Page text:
* Abbreviations used are: £ s d = pounds, shillings and pence; ft = feet.
By the end of February 1859 the company had exhausted its capital and Sir David Monro, a shareholder, wrote on the 9 March 1859 that "both the shafts that had been sunk are in such a place to miss the seams" and prophetically remarked that the stratification did not seem continuous. Also the quality was inferior to that obtained earlier and had proved unsuitable when used in the Tasmanian Maid. With the Austrian geologist Ferdinand von Hochstetter due to visit Nelson, the company, a fortnight later, resolved to suspend all operations and get Hochstetter's opinion. As this would have left the mine idle for three months some shareholders tried to raise a further £35 to find the seam from which coal, to the value of £42 10s 4d, had been sold to the White Swan. However this was unsuccessful and during the winter of 1859 Jenkins began mining operations again and, starting page 7on 26 May, was advertising coal at £2 per ton delivered or £ 1 10s per ton at the works. Broad, in his Jubilee History of Nelson, wrote that "good household fuel was sent into town at the rate of two tons a day and found a ready sale". How long Jenkins continued mining is uncertain but he was still advertising coal early in 1860. However by 1875 the geologist Alexander McKay found that the mine at Enner Glynn had fallen in.
Hochstetter, who was commissioned by the Nelson Provincial Government to assess the geology and in particular the mineral wealth of the province, made a detailed examination of the mine and its environs in early August. He noted in a 252ft drive put in by Jenkins several seams, 3 to 6ft thick, that dipped steeply (50 to 60°) into the hill (i.e. towards the southeast). He reasoned that as the coal measures were apparently overlain by older rocks to the southeast they were in fact overturned and had been subjected to considerable tectonic pressures. Hochstetter incorrectly described it as a brown, rather than bituminous, coal. No doubt due to the weathered nature of the coal close to the surface. This was also a mistake that was to be repeated several times by geologists such as McKay, J. M. Bell and others.
Today the remains of the mine can still be seen although most of the workings have been bulldozed over to allow pasture establishment. However, pieces of coal are widespread in the soil. Several exploratory drives that penetrate the Port Hills Gravel and which were probably put in much later than Jenkins day, are still in good repair. It appears from the reports of Wrey and Marsden that the coal measures in this locality had collapsed from higher up on Jenkins Hill and thus the shaft had bottomed in the Port Hills Gravel which normally overlies the coal measures.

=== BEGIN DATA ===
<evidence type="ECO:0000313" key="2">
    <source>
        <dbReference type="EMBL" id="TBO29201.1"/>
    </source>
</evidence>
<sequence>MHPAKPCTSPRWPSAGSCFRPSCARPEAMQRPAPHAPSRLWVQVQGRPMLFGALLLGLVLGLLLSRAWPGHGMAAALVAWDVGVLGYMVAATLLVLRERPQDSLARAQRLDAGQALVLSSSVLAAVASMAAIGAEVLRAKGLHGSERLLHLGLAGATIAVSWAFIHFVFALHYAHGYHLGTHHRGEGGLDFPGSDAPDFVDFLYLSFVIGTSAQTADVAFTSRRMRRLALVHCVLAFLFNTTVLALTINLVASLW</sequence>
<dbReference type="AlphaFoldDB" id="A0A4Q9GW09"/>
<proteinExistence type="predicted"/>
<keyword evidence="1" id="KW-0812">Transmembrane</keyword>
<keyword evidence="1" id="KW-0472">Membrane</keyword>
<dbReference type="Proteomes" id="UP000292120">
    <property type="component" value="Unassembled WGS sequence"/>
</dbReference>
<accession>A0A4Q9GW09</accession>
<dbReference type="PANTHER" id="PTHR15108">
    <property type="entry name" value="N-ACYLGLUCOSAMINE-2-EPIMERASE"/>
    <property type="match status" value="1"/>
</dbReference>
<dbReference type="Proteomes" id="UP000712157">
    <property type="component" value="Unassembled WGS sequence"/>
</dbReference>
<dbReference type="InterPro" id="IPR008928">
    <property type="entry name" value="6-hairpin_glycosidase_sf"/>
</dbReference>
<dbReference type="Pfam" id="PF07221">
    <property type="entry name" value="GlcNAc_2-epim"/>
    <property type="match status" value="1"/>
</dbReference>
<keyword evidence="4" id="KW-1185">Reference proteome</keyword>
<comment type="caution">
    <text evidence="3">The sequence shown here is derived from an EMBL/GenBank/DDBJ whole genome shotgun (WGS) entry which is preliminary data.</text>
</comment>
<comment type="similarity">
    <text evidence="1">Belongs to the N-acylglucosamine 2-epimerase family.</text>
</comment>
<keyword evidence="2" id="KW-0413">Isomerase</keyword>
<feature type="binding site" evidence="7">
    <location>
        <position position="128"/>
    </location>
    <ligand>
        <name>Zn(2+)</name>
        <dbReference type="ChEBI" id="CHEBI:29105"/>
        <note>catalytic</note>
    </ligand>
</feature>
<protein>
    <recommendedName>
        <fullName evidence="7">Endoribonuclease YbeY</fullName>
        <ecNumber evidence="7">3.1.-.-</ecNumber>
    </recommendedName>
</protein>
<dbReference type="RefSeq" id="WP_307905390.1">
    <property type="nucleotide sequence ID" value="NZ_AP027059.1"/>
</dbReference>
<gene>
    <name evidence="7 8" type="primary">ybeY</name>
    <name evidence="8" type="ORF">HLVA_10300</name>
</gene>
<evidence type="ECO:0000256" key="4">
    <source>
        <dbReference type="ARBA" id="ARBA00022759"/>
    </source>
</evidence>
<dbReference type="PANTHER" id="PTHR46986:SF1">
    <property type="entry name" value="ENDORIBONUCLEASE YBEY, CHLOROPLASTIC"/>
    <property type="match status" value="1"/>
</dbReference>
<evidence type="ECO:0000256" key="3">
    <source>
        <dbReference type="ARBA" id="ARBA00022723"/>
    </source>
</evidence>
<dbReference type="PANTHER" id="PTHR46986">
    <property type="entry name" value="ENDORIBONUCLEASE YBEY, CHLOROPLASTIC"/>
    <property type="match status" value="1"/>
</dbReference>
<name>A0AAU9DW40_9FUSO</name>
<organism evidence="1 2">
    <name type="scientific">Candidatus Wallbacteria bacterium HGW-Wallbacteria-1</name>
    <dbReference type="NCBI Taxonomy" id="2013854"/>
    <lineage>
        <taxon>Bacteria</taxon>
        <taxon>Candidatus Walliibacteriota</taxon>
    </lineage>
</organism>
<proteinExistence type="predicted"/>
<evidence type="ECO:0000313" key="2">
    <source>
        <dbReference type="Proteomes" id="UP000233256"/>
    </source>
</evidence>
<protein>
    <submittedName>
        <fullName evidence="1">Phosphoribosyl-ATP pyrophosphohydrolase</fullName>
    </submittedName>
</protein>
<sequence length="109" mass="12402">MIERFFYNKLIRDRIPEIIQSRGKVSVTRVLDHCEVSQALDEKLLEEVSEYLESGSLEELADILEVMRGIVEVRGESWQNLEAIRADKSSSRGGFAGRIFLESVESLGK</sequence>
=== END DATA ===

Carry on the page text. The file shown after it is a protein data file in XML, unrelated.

Brook Street Coal Prospeting Association
In 1894 there was renewed interest in the coal measures adjacent to Nelson. This was probably prompted by increases in the cost of coal shipped to Nelson from Golden Bay and even from as far afield as New South Wales. In August 1894 several citizens living in Brook Street took the initiative and established The Brook Street Coal Prospecting Association to prospect a farm, owned by James Wilson Newport, on the east side of The Brook downstream of the reservoir (this was the circular basin just behind the present caretaker's house, the present dam was not yet built). £ 100 in £ 1 shares was subscribed and at a meeting on 10 September 1894 a 50 year lease over 200 acres of Newport's land was negotiated. If a company to mine coal was subsequently registered, Newport was to receive five fully paid up shares for every 100 issued. A royalty of sixpence per ton for every ton over 100 tons mined, with a maximum of £50 a year, was to be paid.
Directors of the association were John A. McArtney (Chairman), A. D. Blick. W. Miller, C. Park, and the secretary was F. A. Bamford (in January 1895 Blick and Miller were replaced by P. Martin and F. Atkinson). The association appointed a miner John Kissell to take charge of the prospecting. No time was wasted because on the 11 September a drive was started into the hillside on Cummings (now Cummins) spur, 30ft below page 8the old workings of many years earlier (Cummins Creek is the first creek to enter The Brook downstream of the waterworks reserve, Bullock and Cummins Spur are to the north and south of the creek respectively). The workings must have proved quite a point of interest because Bamford was to advertise that no one would be allowed in the drive without a written permit and that dogs worrying Newport's sheep were liable to be destroyed.
After the drive reached about 42ft a crosscut was started in an attempt to meet the old workings. However by late October the air in the new workings had steadily deteriorated and safety lamps were ordered. Several other drives and two shallow shafts were put in by the association in the area between Cummins to Bullock Spurs and although indications of coal were found in some of them it was decided, on the advice of Kissell who was now mine manager, to keep on with the main drive. Some hard, good quality coal was obtained from a 2.5ft seam in this drive. Of the 3 tons extracted 1 ton was used on 30 October 1894 in Messrs Griffin and Sons mill and proved so satisfactory that six days later two dray loads were purchased.